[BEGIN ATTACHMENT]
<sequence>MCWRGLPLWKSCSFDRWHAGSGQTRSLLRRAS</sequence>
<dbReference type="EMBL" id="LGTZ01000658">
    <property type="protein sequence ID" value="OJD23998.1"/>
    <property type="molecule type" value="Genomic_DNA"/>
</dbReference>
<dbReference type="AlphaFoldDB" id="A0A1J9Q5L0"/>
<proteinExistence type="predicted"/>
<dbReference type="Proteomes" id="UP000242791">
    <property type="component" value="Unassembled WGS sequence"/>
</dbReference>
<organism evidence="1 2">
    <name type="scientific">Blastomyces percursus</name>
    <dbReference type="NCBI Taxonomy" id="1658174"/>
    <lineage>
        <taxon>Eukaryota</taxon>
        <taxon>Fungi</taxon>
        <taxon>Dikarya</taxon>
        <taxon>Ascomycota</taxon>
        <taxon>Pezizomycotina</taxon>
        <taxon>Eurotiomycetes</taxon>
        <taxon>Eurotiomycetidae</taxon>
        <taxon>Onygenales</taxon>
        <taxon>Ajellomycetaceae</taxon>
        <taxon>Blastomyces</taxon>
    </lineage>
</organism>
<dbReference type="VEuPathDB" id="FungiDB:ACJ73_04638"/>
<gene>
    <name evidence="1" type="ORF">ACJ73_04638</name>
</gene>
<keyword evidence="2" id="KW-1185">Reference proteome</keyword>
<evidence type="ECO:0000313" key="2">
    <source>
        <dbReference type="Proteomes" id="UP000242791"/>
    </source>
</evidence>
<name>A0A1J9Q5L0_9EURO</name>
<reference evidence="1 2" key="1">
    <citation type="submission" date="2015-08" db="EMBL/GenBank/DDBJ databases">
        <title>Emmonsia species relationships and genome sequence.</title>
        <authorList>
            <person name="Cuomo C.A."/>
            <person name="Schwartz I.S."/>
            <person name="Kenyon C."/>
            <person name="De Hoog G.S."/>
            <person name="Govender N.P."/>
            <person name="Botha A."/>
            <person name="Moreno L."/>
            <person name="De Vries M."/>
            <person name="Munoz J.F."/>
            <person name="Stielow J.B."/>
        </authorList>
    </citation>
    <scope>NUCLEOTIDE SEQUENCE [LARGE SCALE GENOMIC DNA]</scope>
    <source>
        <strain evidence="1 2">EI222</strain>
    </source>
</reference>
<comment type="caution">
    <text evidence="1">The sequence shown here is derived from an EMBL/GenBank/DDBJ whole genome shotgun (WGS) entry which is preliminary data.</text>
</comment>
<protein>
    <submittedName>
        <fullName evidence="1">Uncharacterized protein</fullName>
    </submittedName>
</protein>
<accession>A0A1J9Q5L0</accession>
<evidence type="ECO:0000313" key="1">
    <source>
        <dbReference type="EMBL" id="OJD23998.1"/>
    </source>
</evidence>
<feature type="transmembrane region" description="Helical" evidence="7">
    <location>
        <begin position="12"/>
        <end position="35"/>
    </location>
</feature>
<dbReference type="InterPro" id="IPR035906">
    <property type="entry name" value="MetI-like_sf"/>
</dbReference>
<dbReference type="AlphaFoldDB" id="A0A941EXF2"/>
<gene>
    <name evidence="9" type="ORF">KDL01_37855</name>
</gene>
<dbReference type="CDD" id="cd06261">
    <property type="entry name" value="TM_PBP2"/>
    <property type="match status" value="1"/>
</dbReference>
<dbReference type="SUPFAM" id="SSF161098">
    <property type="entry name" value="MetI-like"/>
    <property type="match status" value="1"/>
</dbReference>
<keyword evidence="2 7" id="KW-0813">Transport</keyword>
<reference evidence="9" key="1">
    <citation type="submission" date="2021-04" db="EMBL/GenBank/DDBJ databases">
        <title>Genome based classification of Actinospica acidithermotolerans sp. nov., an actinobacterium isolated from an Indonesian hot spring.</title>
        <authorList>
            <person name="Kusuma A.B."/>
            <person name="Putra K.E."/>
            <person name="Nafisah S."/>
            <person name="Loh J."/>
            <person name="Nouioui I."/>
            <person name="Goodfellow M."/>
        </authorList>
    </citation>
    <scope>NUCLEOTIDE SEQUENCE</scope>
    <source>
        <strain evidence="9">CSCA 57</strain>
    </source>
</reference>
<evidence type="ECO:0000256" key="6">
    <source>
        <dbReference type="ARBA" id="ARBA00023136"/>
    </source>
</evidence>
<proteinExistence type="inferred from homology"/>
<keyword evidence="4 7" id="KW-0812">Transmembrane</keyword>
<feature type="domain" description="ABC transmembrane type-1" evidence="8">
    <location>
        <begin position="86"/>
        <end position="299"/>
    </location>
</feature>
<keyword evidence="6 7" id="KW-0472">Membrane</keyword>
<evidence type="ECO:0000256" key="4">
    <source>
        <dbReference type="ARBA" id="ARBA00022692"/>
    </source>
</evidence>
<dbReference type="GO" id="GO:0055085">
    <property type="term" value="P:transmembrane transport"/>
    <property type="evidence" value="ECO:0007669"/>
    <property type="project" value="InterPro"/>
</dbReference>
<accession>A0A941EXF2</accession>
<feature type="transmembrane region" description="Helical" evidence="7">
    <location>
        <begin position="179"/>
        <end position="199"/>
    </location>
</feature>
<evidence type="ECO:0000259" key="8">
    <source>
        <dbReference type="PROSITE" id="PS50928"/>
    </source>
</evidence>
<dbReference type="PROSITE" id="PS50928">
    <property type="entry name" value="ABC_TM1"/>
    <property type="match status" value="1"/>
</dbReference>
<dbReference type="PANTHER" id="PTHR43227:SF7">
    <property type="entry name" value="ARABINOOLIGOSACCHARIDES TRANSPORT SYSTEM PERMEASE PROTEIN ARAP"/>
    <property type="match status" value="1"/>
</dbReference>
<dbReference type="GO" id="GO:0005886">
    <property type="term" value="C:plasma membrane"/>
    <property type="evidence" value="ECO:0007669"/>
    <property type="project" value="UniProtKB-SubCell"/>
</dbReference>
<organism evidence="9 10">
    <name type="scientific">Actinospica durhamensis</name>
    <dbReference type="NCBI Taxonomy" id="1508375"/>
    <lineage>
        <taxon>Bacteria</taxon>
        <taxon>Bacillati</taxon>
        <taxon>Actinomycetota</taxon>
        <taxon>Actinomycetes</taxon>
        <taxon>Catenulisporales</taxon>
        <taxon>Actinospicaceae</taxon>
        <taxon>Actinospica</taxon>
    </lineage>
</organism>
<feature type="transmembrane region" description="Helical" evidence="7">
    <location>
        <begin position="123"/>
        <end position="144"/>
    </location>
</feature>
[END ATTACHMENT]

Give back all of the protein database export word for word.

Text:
<sequence>MCWRGLPLWKSCSFDRWHAGSGQTRSLLRRAS</sequence>
<dbReference type="EMBL" id="LGTZ01000658">
    <property type="protein sequence ID" value="OJD23998.1"/>
    <property type="molecule type" value="Genomic_DNA"/>
</dbReference>
<dbReference type="AlphaFoldDB" id="A0A1J9Q5L0"/>
<proteinExistence type="predicted"/>
<dbReference type="Proteomes" id="UP000242791">
    <property type="component" value="Unassembled WGS sequence"/>
</dbReference>
<organism evidence="1 2">
    <name type="scientific">Blastomyces percursus</name>
    <dbReference type="NCBI Taxonomy" id="1658174"/>
    <lineage>
        <taxon>Eukaryota</taxon>
        <taxon>Fungi</taxon>
        <taxon>Dikarya</taxon>
        <taxon>Ascomycota</taxon>
        <taxon>Pezizomycotina</taxon>
        <taxon>Eurotiomycetes</taxon>
        <taxon>Eurotiomycetidae</taxon>
        <taxon>Onygenales</taxon>
        <taxon>Ajellomycetaceae</taxon>
        <taxon>Blastomyces</taxon>
    </lineage>
</organism>
<dbReference type="VEuPathDB" id="FungiDB:ACJ73_04638"/>
<gene>
    <name evidence="1" type="ORF">ACJ73_04638</name>
</gene>
<keyword evidence="2" id="KW-1185">Reference proteome</keyword>
<evidence type="ECO:0000313" key="2">
    <source>
        <dbReference type="Proteomes" id="UP000242791"/>
    </source>
</evidence>
<name>A0A1J9Q5L0_9EURO</name>
<reference evidence="1 2" key="1">
    <citation type="submission" date="2015-08" db="EMBL/GenBank/DDBJ databases">
        <title>Emmonsia species relationships and genome sequence.</title>
        <authorList>
            <person name="Cuomo C.A."/>
            <person name="Schwartz I.S."/>
            <person name="Kenyon C."/>
            <person name="De Hoog G.S."/>
            <person name="Govender N.P."/>
            <person name="Botha A."/>
            <person name="Moreno L."/>
            <person name="De Vries M."/>
            <person name="Munoz J.F."/>
            <person name="Stielow J.B."/>
        </authorList>
    </citation>
    <scope>NUCLEOTIDE SEQUENCE [LARGE SCALE GENOMIC DNA]</scope>
    <source>
        <strain evidence="1 2">EI222</strain>
    </source>
</reference>
<comment type="caution">
    <text evidence="1">The sequence shown here is derived from an EMBL/GenBank/DDBJ whole genome shotgun (WGS) entry which is preliminary data.</text>
</comment>
<protein>
    <submittedName>
        <fullName evidence="1">Uncharacterized protein</fullName>
    </submittedName>
</protein>
<accession>A0A1J9Q5L0</accession>
<evidence type="ECO:0000313" key="1">
    <source>
        <dbReference type="EMBL" id="OJD23998.1"/>
    </source>
</evidence>
<feature type="transmembrane region" description="Helical" evidence="7">
    <location>
        <begin position="12"/>
        <end position="35"/>
    </location>
</feature>
<dbReference type="InterPro" id="IPR035906">
    <property type="entry name" value="MetI-like_sf"/>
</dbReference>
<dbReference type="AlphaFoldDB" id="A0A941EXF2"/>
<gene>
    <name evidence="9" type="ORF">KDL01_37855</name>
</gene>
<dbReference type="CDD" id="cd06261">
    <property type="entry name" value="TM_PBP2"/>
    <property type="match status" value="1"/>
</dbReference>
<dbReference type="SUPFAM" id="SSF161098">
    <property type="entry name" value="MetI-like"/>
    <property type="match status" value="1"/>
</dbReference>
<keyword evidence="2 7" id="KW-0813">Transport</keyword>
<reference evidence="9" key="1">
    <citation type="submission" date="2021-04" db="EMBL/GenBank/DDBJ databases">
        <title>Genome based classification of Actinospica acidithermotolerans sp. nov., an actinobacterium isolated from an Indonesian hot spring.</title>
        <authorList>
            <person name="Kusuma A.B."/>
            <person name="Putra K.E."/>
            <person name="Nafisah S."/>
            <person name="Loh J."/>
            <person name="Nouioui I."/>
            <person name="Goodfellow M."/>
        </authorList>
    </citation>
    <scope>NUCLEOTIDE SEQUENCE</scope>
    <source>
        <strain evidence="9">CSCA 57</strain>
    </source>
</reference>
<evidence type="ECO:0000256" key="6">
    <source>
        <dbReference type="ARBA" id="ARBA00023136"/>
    </source>
</evidence>
<proteinExistence type="inferred from homology"/>
<keyword evidence="4 7" id="KW-0812">Transmembrane</keyword>
<feature type="domain" description="ABC transmembrane type-1" evidence="8">
    <location>
        <begin position="86"/>
        <end position="299"/>
    </location>
</feature>
<keyword evidence="6 7" id="KW-0472">Membrane</keyword>
<evidence type="ECO:0000256" key="4">
    <source>
        <dbReference type="ARBA" id="ARBA00022692"/>
    </source>
</evidence>
<dbReference type="GO" id="GO:0055085">
    <property type="term" value="P:transmembrane transport"/>
    <property type="evidence" value="ECO:0007669"/>
    <property type="project" value="InterPro"/>
</dbReference>
<accession>A0A941EXF2</accession>
<feature type="transmembrane region" description="Helical" evidence="7">
    <location>
        <begin position="179"/>
        <end position="199"/>
    </location>
</feature>
<evidence type="ECO:0000259" key="8">
    <source>
        <dbReference type="PROSITE" id="PS50928"/>
    </source>
</evidence>
<dbReference type="PROSITE" id="PS50928">
    <property type="entry name" value="ABC_TM1"/>
    <property type="match status" value="1"/>
</dbReference>
<dbReference type="PANTHER" id="PTHR43227:SF7">
    <property type="entry name" value="ARABINOOLIGOSACCHARIDES TRANSPORT SYSTEM PERMEASE PROTEIN ARAP"/>
    <property type="match status" value="1"/>
</dbReference>
<dbReference type="GO" id="GO:0005886">
    <property type="term" value="C:plasma membrane"/>
    <property type="evidence" value="ECO:0007669"/>
    <property type="project" value="UniProtKB-SubCell"/>
</dbReference>
<organism evidence="9 10">
    <name type="scientific">Actinospica durhamensis</name>
    <dbReference type="NCBI Taxonomy" id="1508375"/>
    <lineage>
        <taxon>Bacteria</taxon>
        <taxon>Bacillati</taxon>
        <taxon>Actinomycetota</taxon>
        <taxon>Actinomycetes</taxon>
        <taxon>Catenulisporales</taxon>
        <taxon>Actinospicaceae</taxon>
        <taxon>Actinospica</taxon>
    </lineage>
</organism>
<feature type="transmembrane region" description="Helical" evidence="7">
    <location>
        <begin position="123"/>
        <end position="144"/>
    </location>
</feature>